Outside the Wall
|This article needs additional citations for verification. (May 2012)|
|"Outside the Wall"|
|Song by Pink Floyd from the album The Wall|
|Published||Pink Floyd Music Publishers Ltd|
|Released||30 November 1979 (UK)
8 December 1979 (US)
|Recorded||April – November 1979|
|Genre||Art rock, progressive folk|
|Producer||Bob Ezrin, David Gilmour, James Guthrie, Roger Waters|
|The Wall track listing|
This song is meant as a dénouement to the album. The story ends with "The Trial", in which a "judge" decrees, "Tear down the wall!". An explosion is heard to signify the wall's destruction, and "Outside the Wall" quietly begins. It is not explicitly stated what happens to Pink, the protagonist, after the dismantling of his psychological "wall". At the end, the song cuts off abruptly, as the man says "Isn't this where..."
The song is the quietest on the album. It is a diatonic song in C Major, and is 1:41 in length. In the original demo version of this song, a harmonica was used in place of the clarinet heard on the album version.
Unlike the other songs on the album, this particular song offers little to the plot involving Pink as a whole. It acknowledges that "the wall" has now been demolished (as a result of actions in "The Trial"), and goes on to discuss the idea that many people have social barriers, and that this is somewhat repetitive in nature; as one person re-integrates themselves with society, another leaves.
A more traditional interpretation of the song follows: If one does not tear down their own metaphorical wall, those trying to get in will eventually give up and leave you to live out a lonely life. This is what happens to the main character, Pink, during the course of the album.
Roger Waters himself has refused to provide any explanation when asked for one.
A longer and more elaborate version was recorded for the film which runs for a little more than four minutes and includes the National Philharmonic Orchestra, the Pontarddulais Male Choir and Waters singing the lyrics melodically, rather than reciting them as on the album version. Helping extend the song through the entire end credits is an instrumental bridge, composed of the chords and melody from "Southampton Dock", from The Wall's eventual successor, The Final Cut. This version was never released officially, but was later reused for the credits for The Wall – Live in Berlin. It is in E-flat major rather than C, while "Southampton Dock" would be finalized in F major.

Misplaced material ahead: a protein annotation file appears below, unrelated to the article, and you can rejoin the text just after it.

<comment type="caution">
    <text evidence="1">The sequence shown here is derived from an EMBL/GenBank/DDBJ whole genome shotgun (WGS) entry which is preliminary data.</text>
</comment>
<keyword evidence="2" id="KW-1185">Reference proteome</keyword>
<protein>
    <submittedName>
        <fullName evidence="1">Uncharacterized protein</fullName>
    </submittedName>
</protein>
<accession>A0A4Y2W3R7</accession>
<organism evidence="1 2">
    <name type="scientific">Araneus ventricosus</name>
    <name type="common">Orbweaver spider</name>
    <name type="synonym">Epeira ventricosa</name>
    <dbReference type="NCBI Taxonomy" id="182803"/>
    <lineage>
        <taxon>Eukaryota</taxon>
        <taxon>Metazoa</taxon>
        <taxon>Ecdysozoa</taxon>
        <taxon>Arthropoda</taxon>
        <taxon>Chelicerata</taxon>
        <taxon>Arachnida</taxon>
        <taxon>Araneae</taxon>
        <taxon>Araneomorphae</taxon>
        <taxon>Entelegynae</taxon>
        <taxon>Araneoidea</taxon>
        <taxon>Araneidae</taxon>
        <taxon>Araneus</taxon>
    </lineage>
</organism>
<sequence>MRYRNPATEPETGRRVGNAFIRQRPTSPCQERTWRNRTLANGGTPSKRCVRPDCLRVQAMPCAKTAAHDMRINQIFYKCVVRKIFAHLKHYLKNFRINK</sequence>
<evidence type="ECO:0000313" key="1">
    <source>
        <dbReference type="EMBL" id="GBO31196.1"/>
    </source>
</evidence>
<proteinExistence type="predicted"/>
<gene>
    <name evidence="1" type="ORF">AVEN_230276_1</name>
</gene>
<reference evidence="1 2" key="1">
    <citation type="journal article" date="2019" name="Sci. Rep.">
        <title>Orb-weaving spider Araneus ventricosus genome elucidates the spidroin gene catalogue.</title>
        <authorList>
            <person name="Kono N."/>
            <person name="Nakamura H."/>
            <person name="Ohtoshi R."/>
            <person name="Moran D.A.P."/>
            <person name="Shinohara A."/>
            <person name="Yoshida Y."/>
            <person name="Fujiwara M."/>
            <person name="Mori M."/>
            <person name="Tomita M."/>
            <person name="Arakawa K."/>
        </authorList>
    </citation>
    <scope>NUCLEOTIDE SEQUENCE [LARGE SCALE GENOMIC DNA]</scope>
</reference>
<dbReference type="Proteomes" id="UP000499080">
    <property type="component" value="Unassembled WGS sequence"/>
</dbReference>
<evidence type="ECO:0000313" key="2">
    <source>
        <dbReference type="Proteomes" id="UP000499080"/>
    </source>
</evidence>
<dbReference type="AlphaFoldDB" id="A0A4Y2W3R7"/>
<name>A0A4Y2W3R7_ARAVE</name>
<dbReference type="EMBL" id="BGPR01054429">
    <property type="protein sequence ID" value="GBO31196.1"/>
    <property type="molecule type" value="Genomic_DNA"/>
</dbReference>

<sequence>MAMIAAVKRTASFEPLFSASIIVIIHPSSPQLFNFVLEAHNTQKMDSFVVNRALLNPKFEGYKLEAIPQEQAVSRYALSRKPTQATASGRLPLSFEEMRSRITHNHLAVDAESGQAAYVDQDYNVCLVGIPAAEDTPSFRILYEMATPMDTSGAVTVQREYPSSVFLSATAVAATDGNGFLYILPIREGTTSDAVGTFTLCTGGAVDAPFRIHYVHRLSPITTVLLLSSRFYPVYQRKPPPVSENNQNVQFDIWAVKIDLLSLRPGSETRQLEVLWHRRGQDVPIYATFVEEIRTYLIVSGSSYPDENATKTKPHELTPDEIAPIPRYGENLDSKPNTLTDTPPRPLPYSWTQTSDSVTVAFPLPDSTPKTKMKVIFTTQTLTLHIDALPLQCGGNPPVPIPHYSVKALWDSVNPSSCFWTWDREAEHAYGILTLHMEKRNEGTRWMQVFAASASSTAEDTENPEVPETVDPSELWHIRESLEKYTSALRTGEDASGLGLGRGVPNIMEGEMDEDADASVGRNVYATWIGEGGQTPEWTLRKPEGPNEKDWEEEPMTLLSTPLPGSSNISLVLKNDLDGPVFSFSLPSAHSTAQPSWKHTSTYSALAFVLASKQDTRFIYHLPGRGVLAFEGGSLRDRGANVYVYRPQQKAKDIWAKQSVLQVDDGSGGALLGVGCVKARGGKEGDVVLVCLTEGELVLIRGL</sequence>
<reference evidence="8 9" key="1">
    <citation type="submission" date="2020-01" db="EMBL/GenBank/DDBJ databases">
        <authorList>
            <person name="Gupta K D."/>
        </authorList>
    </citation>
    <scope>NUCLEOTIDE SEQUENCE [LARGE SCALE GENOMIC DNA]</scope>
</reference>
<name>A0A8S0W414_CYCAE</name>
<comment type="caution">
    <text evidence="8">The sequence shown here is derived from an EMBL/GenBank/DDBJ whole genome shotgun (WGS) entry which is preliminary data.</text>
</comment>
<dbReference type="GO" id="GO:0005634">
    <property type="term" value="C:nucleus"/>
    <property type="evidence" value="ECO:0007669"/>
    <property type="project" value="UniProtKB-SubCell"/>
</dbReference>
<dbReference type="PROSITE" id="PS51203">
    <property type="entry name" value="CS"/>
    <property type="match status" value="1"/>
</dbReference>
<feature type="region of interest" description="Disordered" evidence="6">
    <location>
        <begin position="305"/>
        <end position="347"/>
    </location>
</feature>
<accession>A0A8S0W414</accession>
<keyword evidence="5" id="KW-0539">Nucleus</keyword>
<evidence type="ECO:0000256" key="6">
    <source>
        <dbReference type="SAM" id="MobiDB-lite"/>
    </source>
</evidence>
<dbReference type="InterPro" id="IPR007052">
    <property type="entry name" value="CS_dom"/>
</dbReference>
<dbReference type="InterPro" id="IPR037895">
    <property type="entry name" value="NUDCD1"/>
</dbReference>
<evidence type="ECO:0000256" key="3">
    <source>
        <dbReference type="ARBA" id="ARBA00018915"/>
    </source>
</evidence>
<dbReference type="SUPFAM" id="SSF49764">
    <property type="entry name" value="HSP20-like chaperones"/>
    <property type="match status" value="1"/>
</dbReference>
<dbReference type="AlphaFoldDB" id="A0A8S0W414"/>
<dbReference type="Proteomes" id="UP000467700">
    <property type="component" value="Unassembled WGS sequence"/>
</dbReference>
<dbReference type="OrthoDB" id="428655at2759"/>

The stage performances of The Wall ended with "Outside the Wall" after "The Trial", where the performers came walking over the stage in front of the now demolished wall, playing acoustic instruments and singing the vocal tracks. Waters played clarinet, and recited the lyrics, while the backing singers sang the lyrics in harmony. David Gilmour played mandolin, Richard Wright played accordion, Willie Wilson played tambourine, Andy Bown played 12-string acoustic guitar, and Snowy White (replaced by Andy Roberts for the 1981 shows), Peter Wood and (unusually) Nick Mason played 6-string acoustic guitars. A similar format was used for the track during Waters' 2010-2013 tour, The Wall Live, including the appearance of Gilmour and Mason as part of their one-off guest appearance.
- Frank Marrocco – concertina
- Larry Williams – clarinet
- Trevor Veitch – mandolin
- Children's choir from New York – backing vocals
- Fitch, Vernon. The Pink Floyd Encyclopedia (2005). ISBN 1-894959-24-8.
- Mabbett, Andy (1995). The Complete Guide to the Music of Pink Floyd. London: Omnibus Press. ISBN 0-7119-4301-X.
- Strong, Martin C. (2004). The Great Rock Discography (7th ed.). Edinburgh: Canongate Books. p. 1177. ISBN 1-84195-551-5.
- Roger Waters interviewed by Jim Ladd on Innerview, http://www.angelfire.com/ok2/wall/interview.html
- Pink Floyd: The Wall (1980 Pink Floyd Music Publishers Ltd., London, England, ISBN 0-7119-1031-6 [USA ISBN 0-8256-1076-1])
- Pink Floyd: The Final Cut (1983 Pink Floyd Music Publishers Ltd., London, England.)
- Vernon Fitch & Richard Mahon. Comfortably Numb – A History of The Wall 1978–1981 (2006), p. 113.
- Fitch and Mahon, p. 185.